Devil’s Island, French Guiana JAN 9, 2024

After a nice day at sea, we arrived at Devil’s Island, French Guiana. It was raining hard with deep swells. By the time we finished breakfast, the sun was out and it was hot with high humidity. I get seasick easily so the thought of being in a rocking tender boat was not a good idea. There was also the promise of mosquitoes along with the heat and humidity. So, I chickened out and Bill went alone. He was able to get an early tender boat so hopefully the heat would be more tolerable. 

Lots of hard work for the ship’s crew to unload the tender boats and then reload them later in the afternoon.

Bill’s on his way with the French Guiana Navy standing guard.

Getting off the tender boat and heading on the island.

Devil’s Island was a French penal colony during the 19th and 20th centuries. It was created by order of Napoleon III to empty prisons in France. There are actually three islands where prisoners were kept. The prisoners were some of the worst offenders of heinous crimes, but also political prisoners were sent here. One of the most famous political prisoners was Captain Alfred Dreyfus who was accused of spying for Germany.

Steep Trails

Final Stairs to the Hilltop

In operation for 100 years, it officially opened in 1852 and was notorious for the hot tropical climate, disease, and harsh treatment of criminals. The penal colony had a death rate of 75%. It is said that the few survivors who made it home described the horrendous conditions which scared some criminals into going straight. Most of the estimated 80,000 prisoners never returned home. Most prisoners were allowed to walk freely around the island since there was almost no chance of escaping. Any prisoners who tried to escape or misbehaved were put on one of the three designated islands and were put in solitary confinement of silence and darkness. One of the other three islands, Ile Du Diable, or Devil’s Island, was reserved for political prisoners. The prisons were closed in 1953 and the islands’ ownership were transferred to the Guiana Space Center. Devil’s Island is closed to the public. Iles Du Salut, also called Ile Royale, is the island Bill visited. It was once the reception area for arriving prisoners and held the general prison population.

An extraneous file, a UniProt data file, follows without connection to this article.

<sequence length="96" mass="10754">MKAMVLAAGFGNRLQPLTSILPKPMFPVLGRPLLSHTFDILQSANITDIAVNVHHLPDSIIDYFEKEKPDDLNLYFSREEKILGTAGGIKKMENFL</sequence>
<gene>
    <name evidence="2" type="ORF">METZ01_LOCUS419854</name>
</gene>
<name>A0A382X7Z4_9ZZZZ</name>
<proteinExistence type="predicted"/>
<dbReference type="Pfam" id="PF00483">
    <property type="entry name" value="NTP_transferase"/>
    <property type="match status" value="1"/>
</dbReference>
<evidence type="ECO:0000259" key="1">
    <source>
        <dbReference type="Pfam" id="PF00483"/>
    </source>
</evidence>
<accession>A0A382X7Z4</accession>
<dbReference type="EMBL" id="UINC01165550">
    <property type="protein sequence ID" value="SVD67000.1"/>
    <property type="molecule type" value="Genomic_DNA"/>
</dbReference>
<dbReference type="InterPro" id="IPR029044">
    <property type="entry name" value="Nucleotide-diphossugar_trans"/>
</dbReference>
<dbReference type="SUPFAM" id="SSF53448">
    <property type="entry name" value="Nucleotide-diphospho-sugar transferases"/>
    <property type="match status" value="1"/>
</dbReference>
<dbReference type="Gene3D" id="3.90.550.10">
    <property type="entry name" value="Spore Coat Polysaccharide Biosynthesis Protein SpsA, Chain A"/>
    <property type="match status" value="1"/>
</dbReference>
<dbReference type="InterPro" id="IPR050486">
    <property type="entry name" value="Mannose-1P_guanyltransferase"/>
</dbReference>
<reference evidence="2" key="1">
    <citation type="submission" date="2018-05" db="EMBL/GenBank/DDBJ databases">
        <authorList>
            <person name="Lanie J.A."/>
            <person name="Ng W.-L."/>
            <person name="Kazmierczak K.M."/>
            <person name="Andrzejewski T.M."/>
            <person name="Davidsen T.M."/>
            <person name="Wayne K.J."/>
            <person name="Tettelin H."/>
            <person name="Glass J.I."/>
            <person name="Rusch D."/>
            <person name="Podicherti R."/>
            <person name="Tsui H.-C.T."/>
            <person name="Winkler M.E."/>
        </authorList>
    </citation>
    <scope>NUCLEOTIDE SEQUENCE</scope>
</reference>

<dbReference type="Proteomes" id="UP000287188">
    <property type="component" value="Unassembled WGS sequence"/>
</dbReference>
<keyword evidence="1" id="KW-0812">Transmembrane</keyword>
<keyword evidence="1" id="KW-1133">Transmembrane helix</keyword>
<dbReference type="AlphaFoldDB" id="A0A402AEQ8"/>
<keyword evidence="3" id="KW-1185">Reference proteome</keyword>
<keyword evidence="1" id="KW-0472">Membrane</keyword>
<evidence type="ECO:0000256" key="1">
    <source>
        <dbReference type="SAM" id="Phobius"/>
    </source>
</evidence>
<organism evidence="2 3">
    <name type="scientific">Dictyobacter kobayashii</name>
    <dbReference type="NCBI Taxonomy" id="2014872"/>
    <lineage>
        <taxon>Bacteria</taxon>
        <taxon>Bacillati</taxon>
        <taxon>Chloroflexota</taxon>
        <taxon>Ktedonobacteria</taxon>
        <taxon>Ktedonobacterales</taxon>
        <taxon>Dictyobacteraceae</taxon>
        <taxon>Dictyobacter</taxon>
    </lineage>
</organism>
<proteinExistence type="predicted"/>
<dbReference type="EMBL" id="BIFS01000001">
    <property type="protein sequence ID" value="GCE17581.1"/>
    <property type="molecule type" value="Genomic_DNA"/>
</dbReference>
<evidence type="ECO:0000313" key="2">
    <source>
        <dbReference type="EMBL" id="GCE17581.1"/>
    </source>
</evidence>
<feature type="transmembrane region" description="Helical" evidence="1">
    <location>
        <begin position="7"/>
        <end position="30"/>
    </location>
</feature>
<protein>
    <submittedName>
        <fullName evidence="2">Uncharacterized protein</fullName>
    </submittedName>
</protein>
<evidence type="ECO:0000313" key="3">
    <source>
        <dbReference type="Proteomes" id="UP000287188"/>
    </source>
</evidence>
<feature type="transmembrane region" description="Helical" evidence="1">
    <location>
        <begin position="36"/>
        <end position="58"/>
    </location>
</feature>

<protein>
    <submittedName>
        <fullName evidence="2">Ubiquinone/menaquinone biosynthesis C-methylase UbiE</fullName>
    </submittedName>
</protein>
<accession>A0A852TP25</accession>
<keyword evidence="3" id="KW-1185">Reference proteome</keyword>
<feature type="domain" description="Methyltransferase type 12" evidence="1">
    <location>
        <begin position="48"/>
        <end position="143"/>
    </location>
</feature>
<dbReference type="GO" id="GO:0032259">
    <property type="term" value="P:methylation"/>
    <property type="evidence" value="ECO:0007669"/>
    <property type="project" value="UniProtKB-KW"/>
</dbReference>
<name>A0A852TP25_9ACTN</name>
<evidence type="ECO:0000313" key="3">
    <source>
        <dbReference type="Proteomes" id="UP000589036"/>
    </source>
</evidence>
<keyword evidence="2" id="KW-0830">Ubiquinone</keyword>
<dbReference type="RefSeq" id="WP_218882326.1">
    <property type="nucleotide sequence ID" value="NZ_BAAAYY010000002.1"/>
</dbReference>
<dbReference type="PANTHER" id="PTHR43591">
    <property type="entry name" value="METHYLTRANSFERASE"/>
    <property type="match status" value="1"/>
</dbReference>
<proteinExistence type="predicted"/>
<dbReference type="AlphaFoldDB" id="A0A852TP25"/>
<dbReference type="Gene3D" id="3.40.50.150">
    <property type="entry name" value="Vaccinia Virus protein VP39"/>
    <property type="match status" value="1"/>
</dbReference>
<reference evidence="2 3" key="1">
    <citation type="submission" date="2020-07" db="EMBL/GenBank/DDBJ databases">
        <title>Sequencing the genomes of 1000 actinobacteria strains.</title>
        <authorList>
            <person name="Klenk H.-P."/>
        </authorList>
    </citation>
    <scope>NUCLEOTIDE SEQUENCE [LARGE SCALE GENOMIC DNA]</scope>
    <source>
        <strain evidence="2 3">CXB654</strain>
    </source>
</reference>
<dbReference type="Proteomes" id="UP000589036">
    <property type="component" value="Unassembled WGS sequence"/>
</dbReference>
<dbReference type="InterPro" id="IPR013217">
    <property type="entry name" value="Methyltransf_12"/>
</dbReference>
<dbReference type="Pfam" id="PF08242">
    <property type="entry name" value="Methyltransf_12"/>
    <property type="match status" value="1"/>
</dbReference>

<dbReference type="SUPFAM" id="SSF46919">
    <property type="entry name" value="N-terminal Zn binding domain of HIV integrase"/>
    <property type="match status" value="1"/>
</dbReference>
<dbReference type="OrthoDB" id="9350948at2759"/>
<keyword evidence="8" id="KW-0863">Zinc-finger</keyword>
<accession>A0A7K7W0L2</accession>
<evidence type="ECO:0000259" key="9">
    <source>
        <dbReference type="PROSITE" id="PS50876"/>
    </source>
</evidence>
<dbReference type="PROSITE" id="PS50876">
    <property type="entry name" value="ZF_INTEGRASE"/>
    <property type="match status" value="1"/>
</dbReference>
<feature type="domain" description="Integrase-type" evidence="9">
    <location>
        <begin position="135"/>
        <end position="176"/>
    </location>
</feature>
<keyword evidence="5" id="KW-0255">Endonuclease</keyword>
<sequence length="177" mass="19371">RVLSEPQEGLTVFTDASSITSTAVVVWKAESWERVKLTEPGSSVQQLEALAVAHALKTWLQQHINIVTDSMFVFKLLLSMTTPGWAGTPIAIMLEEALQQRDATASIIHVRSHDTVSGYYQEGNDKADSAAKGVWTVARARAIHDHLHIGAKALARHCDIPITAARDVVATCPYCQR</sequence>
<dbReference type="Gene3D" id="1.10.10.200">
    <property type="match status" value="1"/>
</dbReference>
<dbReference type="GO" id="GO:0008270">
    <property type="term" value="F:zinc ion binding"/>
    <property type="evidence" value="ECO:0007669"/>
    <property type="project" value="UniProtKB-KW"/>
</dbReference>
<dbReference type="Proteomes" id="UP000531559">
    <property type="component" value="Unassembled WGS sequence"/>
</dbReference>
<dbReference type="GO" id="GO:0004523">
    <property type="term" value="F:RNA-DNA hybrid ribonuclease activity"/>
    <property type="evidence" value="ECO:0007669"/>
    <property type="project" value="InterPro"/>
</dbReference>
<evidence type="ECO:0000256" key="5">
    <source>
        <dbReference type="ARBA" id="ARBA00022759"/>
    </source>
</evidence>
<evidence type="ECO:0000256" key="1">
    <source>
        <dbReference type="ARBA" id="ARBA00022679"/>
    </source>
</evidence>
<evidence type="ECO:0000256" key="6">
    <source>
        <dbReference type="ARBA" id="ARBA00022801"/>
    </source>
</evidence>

The Guard Quarters buildings.

The remnants of the prisoner cells.

Hospital constructed in 1895.

The chapel was built in 1894.  Prisoners were required to attend mass until 1887.

Current lighthouse was built in 1934 with electricity added in 1982.

This is the semaphore building for island communications.

The 1973 movie, “Papillon”2, starring Steve McQueen was based on the Devil’s Island penal colony. Over the years, Devil’s Island has been mentioned in various movies and television shows.

After two hours on the island, Bill returned with his clothes wringing wet. He said the mosquitoes were not bad but the heat was horrible. The Cruise Director told us later that evening that several people had passed out from the heat. She cautioned everyone to drink lots of water and stay hydrated. And we haven’t even crossed the Equator yet!

Next up: Cruising the Amazon River, Crossing the Equator, and visiting Brazil

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